"I thought you had almost too much pepper sometimes," said Miss Flower, remembering the "I. I."
"It's a healthful stimulant," returned Quivey, ignoring the covert reminder.
"But not always an agreeable one."
I suspected that Miss Flower, who had an intense admiration for dramatic talent, entertained her own reasons for jogging Mr. Quivey's memory; and being willing to give her every opportunity to promote her own views, I took this occasion to make my report to Miss Jorgensen. As might have been expected, she had been feverishly anticipating my visit. I had no sooner entered the room than she uttered her brief interrogation:
I laid the note and the money upon the bed. "You see how it is?" I said.
"He is gone?"
"I am so very glad!" she said, with emphasis, while something like a smile lighted up her countenance. "This gives me a respite, at least. If he is prudent"—she checked herself, and giving me a grateful glance, exclaimed, "I am so much obliged to you."
"Nobody could be more welcome, I am sure, to so slight a service. I shall hope now to see you getting well."
"O, yes," she answered, "I must get well; there is so much to do. But my classes and my writing must be dropped for a while, I presume, unless the doctor will let me take in some of my scholars, for, of course, I cannot go out."
"Your arm must begin to heal before you can think of teaching, ever so little. I have an idea, Miss Jorgensen, from what you have said of yourself, that this necessity for repose, which is forced upon you, will prove to be an excellent thing. Certainly, you were wearing out very fast with your incessant labor."
"Perhaps so—I mean, perhaps inforced rest will not be bad for me; but, O, there is such need to work! I can so poorly afford to be idle."
"What you say relieves my mind of a suspicion, which at first I harbored, that the firing of that mischievous pistol was not wholly accidental. I now see you wish to live and work. But why had you such a weapon about you? Are you accustomed to fire-arms?"
"The mischief this one did me shows that I am not; and my having it about me came from a fear I had of its doing worse mischief in the hands of Mr. Hurst."
"Are affairs so desperate with him?"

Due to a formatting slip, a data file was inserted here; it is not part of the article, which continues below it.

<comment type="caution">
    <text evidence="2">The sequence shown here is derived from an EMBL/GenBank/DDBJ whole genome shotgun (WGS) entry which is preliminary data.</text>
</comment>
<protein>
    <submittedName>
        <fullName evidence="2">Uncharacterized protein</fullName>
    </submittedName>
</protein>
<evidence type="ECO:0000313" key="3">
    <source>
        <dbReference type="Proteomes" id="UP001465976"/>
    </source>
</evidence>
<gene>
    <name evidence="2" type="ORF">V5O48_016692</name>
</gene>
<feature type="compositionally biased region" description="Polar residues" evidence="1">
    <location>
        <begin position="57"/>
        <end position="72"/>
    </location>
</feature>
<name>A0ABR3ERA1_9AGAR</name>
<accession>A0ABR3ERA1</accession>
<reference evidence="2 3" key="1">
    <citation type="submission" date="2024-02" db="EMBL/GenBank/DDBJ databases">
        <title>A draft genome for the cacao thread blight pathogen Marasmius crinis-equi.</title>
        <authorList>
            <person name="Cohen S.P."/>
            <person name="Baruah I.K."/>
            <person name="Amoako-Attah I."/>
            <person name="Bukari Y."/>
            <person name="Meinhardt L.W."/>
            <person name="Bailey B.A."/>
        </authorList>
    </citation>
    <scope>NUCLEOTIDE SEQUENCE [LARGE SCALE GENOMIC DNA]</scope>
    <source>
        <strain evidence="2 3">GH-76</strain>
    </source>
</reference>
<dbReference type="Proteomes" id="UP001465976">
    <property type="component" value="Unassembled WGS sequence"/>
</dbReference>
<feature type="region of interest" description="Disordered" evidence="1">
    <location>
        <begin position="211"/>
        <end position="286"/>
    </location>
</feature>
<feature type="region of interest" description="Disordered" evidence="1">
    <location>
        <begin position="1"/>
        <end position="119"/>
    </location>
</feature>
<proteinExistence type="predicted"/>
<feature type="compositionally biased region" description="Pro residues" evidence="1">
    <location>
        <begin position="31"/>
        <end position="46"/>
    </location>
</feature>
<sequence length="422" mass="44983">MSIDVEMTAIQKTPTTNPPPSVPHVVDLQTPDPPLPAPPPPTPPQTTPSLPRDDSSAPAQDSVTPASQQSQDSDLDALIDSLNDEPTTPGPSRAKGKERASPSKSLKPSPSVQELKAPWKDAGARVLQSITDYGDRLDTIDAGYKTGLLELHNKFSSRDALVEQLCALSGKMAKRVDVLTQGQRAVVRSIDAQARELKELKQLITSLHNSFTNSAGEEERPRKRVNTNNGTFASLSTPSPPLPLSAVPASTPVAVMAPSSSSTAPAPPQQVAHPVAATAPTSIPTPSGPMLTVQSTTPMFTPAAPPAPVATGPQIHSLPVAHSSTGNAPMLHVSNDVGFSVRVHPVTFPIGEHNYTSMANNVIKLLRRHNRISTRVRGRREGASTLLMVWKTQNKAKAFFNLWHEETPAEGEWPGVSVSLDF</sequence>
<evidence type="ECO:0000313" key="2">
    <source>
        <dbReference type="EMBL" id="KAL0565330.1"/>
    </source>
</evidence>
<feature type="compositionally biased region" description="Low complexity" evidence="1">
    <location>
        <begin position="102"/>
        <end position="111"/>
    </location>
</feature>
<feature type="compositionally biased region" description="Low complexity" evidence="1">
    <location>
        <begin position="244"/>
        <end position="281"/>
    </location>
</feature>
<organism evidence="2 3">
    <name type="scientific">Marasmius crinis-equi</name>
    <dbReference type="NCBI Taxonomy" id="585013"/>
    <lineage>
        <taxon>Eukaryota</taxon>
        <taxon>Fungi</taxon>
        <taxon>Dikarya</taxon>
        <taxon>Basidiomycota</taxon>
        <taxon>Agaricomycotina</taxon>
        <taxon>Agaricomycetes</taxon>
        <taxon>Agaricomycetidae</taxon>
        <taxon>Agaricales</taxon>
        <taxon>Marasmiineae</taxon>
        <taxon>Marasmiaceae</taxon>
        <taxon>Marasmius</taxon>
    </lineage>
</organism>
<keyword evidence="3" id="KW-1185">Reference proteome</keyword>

"Please don't question me. I cannot answer you satisfactorily. Mr. Hurst is in trouble, and the least that is said or known about him is the best. And yet you wonder, no doubt, that I should interest myself about a man who is compelled to act the part of a culprit. Well, I cannot tell you why at present; and it would be a great relief to know that you thought nothing more about it." This last she uttered rather petulantly, which warned me that this conversation was doing her no good.
"Believe, then," I said, "that I have no interest in your affairs, except the wish to promote your welfare. And I think I may venture to affirm that everybody in the house is equally at your service when you wish to command him or her."
"Thank you all; but I do not deserve your kindness; I have been so ill-tempered. The truth is I cannot afford to have friends; friends pry into one's affairs so mercilessly. Mrs. Mason tells me there is a new boarder," she said, suddenly changing the subject.
I assented, and gave what I intended to be an amusing account of the new-comers' conversation and manners.
"Was there anything said about me at dinner?" she asked, with a painful consciousness of the opinion I might have of such a question.
"I do not think there was. We were all so taken up with the latest acquisition that we forgot you for the time."
"May I ask this favor of you, to keep the conversation away from me as much as possible? I am morbidly sensitive, I presume," she said, with a poor attempt at a smile, "and I cannot keep from fancying, while I lie here, what you are saying about me in the dining-room or parlor."
Of course, I hastened to disavow any disposition on the part of the family to make her a subject of conversation, and even promised to discountenance any reference to her whatever, if thereby she would be made more comfortable; after which I bade her good-night, having received the assurance that my visit had relieved her mind of several torturing apprehensions.